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Developing a Business Plan

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1 Developing a Business Plan
Why a Business Plan is Important What Goes into a Business Plan? How to Create an Effective Business Plan Chapter 3

2 Why Businesses Fail According to the U.S. Small Business Administration (SBA), over 50% of small businesses fail within the first 5 years Lack of experience Insufficient capital Poor location Poor inventory management Over investment in fixed-assets Poor credit arrangements Personal use of business funds Unexpected growth Competition Low sales

3 The Business Plan Business Plan
A written document that describes all the steps necessary for opening and operating a successful business It describes your products manufacturing methods customers management suppliers competitive strategies how business will earn a profit future growth plans Besides the idea, what’s the next most important part of starting your own business?

4 The Business Plan Business plans may be internally or externally focused Internally – to educate employees on new business directions Externally – to make outsiders aware of your business; specifically investors Bank Loans Angel Investors Venture Capitalists

5 Investors Bank Loans SBA Loan Programs 7(a) Loan Program
Up to $750,000 Available to start ups with less than $7 million net worth Most require 2-3 years of financial statements and some owners equity in business 504 Loan Program Supplies funds for asset purchases (i.e. land or equipment) Up to $1,000,000 40% from a Certified Development Company (CDC) 10% equity of the borrower 7(m) Microloan Program Up to $35,000 Must enroll in technical assistance classes administered by the micro-lender intermediaries

6 Investors Angel Investors
An affluent individual who provides capital for a business start-up, usually in exchange for ownership equity U.S. Angels invest a total of around $20 billion per year in around 60,000 businesses. Angels invest in around 1 out of every 10 business investment deals considered, or 10%. The average Angel Investor is 47 years old, college educated, and self employed The average angel investor has an annual income of $90,000, a net worth of $750,000, and invests $37,000 per venture. 9 out of 10 angel investments are devoted to start-ups with fewer than 20 employees, and 7 out of 10 angel investments are made locally (within 50 miles of the Angel’s home). 9 out of 10 angels provide additional support via personal loans or loan guarantees to the firms in which they invest. Angels expect a 26% average annual return at the time they invest – and expect about one-third of their investments to result in a substantial capital loss. Angels spend an average of 3.5 months conducting due diligence on each investment. The most common reasons angels reject deals are insufficient growth potential, overpriced equity, insufficient talent of the management, or lack of information about the entrepreneur or key personnel.

7 Investors Venture Capitalists
A firm that manages the pooled money of others in a professionally-managed fund Venture capitalists (VCs) invest a total of around $30 billion per year in around 4,000 businesses. VCs invest in only about 1 out of every 100 business investment deals considered, or 1%. VCs look at substantially more deals than Angel Investors. The average VC invests $7.5 million per venture and expects a 25% average annual return. Although most VC firms have a website and other ways of sending in cold call solicitations, it is best to be referred to a VC by someone who is known to the VC. VCs conduct significantly more due diligence than angel investors do, spending an average of 5 months on due diligence for each investment. Overall, VCs have more sector experience, invest in larger firms, and conduct more sector research. They meet an entrepreneur more often before investing, take more independent references on the entrepreneur, and analyze the financials more thoroughly. VCs demand a more comprehensive business plan from the entrepreneur; incur more research costs; document their investment process more; consult more people before investment; and take longer to invest.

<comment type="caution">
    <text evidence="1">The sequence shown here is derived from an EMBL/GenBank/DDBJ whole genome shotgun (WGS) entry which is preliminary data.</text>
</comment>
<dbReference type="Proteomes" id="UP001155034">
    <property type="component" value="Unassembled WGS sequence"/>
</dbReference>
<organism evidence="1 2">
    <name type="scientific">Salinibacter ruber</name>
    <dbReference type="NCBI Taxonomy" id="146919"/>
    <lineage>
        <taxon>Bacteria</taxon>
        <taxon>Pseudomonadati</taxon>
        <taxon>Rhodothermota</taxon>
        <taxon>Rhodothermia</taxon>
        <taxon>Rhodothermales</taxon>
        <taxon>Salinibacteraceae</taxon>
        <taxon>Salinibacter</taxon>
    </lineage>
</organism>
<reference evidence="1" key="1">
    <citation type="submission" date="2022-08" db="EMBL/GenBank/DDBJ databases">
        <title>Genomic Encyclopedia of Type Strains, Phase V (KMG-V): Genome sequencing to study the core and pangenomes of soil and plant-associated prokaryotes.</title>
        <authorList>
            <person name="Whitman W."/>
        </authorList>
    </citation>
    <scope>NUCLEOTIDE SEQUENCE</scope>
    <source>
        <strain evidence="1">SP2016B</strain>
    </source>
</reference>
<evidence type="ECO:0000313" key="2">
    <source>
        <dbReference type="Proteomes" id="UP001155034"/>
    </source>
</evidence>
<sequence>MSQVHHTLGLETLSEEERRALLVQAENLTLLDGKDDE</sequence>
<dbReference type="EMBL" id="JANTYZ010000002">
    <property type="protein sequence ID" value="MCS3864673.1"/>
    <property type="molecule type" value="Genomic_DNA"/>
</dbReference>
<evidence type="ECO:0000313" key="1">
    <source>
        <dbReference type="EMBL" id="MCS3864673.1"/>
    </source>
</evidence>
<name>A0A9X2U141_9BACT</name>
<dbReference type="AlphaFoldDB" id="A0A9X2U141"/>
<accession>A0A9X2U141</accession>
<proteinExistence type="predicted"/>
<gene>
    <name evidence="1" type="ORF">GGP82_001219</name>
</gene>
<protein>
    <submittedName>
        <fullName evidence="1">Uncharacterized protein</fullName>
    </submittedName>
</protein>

8 Purposes of a Business Plan
explains the idea behind your business how your product or service will be produced and sold sets specific objectives and how your business will achieve them describes the experience of the people who will run the business

9 Importance of a Business Plan
makes you think about all aspects of your business may help you secure financing helps you communicate your ideas to others can serve as a tool for managing your business

10 Basic Elements of a Business Plan
The main body of a business plan should be organized into the following elements: Introduction Marketing Financial Management Operations Concluding Statement

11 Introduction A detailed description of business goals
Ownership and legal structure of the business Your skills and experience The competitive advantages of the business

12 Introduction Detailed Description
Describe how you came up with your business Outline the business goals for the Short-term Medium-term Long-term

13 Introduction Ownership and Legal Structure
sole proprietor, partnership, or corporation identify leadership team list number of shareholders

14 Introduction Skills and Experience of the Leadership Team
list all of your relevant business experience paid work volunteer work hobbies list all of the relevant business experience of your leadership team

15 Introduction Advantages Performance Quality Reliability Distribution
Price Promotion Public image or reputation

16 Marketing Products and/or services Market Industry Location

17 Marketing Products and/or services What are you providing
How is it different from your competition Unique features/benefits

18 Marketing Target Market